STOCKBRIDGE, Mass. — The Red Lion Inn bakes more than 6,000 muffins and some 1,300 of its famous apple pies every year.
So when the bakeshop in the multiroom kitchen showed signs of structural distress, inn management decided if it was time to revamp this very important area, why not do the whole kitchen over?
After more than two months of construction, inn officials cut the ribbon on the newly renovated $1 million kitchen on Thursday afternoon, capping the latest update of the historic structure whose roots date back to the 1770s.
Owner Nancy Fitzpatrick joked it was the kind of project done only about every 75 years or so.
"So you're all participants in an historic event," she told the gathering of employees and trade representatives in the inn's chandelier-lit dining room.
The renovation was designed to improve workflow and use of space and included updating structural elements, ventilation, lighting and flooring.
Sarah Eustis, chief executive of Main Street Hospitality Group, and General Manager Michele Kotek raised glasses of champagne and apple cider to thank the many individuals and entities who helped make the project a success, including Executive Chef Brian Alberg, financier Berkshire Bank, Lacey Thaler Reilly Wilson Architecture and Preservation LLP of Albany, N.Y., general contractor David J. Tierney Jr. Inc. of Pittsfield and Comalli Electric, also of Pittsfield.
"We are responsible for this campus and for this historic property, which involves more than one building, and all of these buildings need nurturing and care over time," Eustis said. "We wanted to work with people who understood historic buildings, understood us."
Tierney also worked on the award-winning renovation of the 82-room inn's south wing in 2006 and on the 17-room 1850 Maple Glen guest house added in 2012.
Architect Beth Lacey said the footprint of the 1,600 square-foot kitchen didn't change, but the "several building campaigns" as the structure was added onto over the past century were better integrated.
"As you moved from this doorway to the back of the building, you go through three different floor structures, and different ceiling structures and framing," she said. "One of the things we resolved by doing the renovation is the floor had many dips and tilts and probably had a 2-inch differential. ...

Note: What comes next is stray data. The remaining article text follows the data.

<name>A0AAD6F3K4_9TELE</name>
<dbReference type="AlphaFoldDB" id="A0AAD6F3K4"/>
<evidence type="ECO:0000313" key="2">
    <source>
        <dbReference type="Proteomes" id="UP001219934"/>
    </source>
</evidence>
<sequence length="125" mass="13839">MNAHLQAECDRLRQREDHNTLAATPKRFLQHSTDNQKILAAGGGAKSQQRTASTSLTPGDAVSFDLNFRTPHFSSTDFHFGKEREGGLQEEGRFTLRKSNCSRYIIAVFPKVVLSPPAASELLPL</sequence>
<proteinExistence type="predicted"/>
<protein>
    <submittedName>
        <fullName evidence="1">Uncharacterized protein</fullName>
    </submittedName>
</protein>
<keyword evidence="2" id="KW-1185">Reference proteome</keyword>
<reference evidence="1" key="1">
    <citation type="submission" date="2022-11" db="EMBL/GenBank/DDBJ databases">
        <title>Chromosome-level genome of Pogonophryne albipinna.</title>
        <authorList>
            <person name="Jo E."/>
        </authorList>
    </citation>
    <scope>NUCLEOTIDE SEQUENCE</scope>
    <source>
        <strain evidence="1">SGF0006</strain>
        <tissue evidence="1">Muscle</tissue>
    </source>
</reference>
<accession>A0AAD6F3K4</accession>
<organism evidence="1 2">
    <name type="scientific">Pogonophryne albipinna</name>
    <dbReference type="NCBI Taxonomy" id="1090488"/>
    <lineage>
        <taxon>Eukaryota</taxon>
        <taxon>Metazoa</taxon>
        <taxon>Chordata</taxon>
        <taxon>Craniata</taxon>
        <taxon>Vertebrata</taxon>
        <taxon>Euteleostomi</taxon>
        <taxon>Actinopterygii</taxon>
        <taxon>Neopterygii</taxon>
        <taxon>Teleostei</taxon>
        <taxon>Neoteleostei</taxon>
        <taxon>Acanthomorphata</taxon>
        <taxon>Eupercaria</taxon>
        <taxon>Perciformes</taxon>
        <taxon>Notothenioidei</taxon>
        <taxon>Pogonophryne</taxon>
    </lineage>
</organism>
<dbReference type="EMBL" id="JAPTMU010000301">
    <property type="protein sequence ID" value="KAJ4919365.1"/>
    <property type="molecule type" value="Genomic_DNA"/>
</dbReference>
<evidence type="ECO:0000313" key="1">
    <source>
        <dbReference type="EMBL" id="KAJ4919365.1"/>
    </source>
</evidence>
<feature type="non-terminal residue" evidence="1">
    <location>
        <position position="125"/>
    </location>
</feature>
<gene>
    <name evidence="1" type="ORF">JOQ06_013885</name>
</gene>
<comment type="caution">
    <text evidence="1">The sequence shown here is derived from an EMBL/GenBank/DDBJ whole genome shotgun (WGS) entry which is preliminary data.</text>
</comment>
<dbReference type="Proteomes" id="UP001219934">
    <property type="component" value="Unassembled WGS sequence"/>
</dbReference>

"It's all within the same footprint, it just got moved around ... as buildings morph you had spaces that just got moved ... now we have a much more intentional design."
The floor was level throughout and covered with a red (natch) non-skid material and new drains installed. As the structure was peeled back, floors were reinforced where needed, new supporting columns put in, and fixes were devised for unexpected finds, said David Tierney III, who applauded Lacey for being quick in responding to the trades' needs.
That teamwork was also evident in the kitchen, Kotek said, as employees worked around construction needs and continued to serve guests from the smaller facility in the Lion's Den pub.
"There's nothing new or fancy that the guests can really see," she said. "But it makes it more efficient and we certainly hope it will help the guests enjoy their experience a little more."
The dish-washing room was moved away from the kitchen entrance, reducing residual noise and creating more space for a new ice machine and beverage counter, and a new walk-in was put in, but about 90 percent of the equipment was reused. The walls are a smooth fire-retardant paneling that also offers easy cleanup, the LED lighting is bright and energy efficient in the new drop ceilings. The area was opened to the elements at one point as new roofing and ventilation was put in but a mural from 2013 featuring Hancock Shaker Village's Round Stone Barn was saved and still gives the kitchen a bucolic view.
"We did decide on all of our mechanicals that we were going to do water-cooled rather than air-cooled," Kotek said. "It helps them run more efficiently, they're less noisy and really what we can do is the water that runs through the pipes, once it heats up, it can be used to heat our domestic water ... so it saves."
The inn received its certificate of occupancy on Good Friday, allowing the kitchen to reopen for Easter Sunday. It will now resume regular hours and the menu prepared by chef de cuisine Adam Brassard.
"It's beautiful, it really pops," Brassard said of his new digs. "We're getting used to it still so efficiency will come in time."
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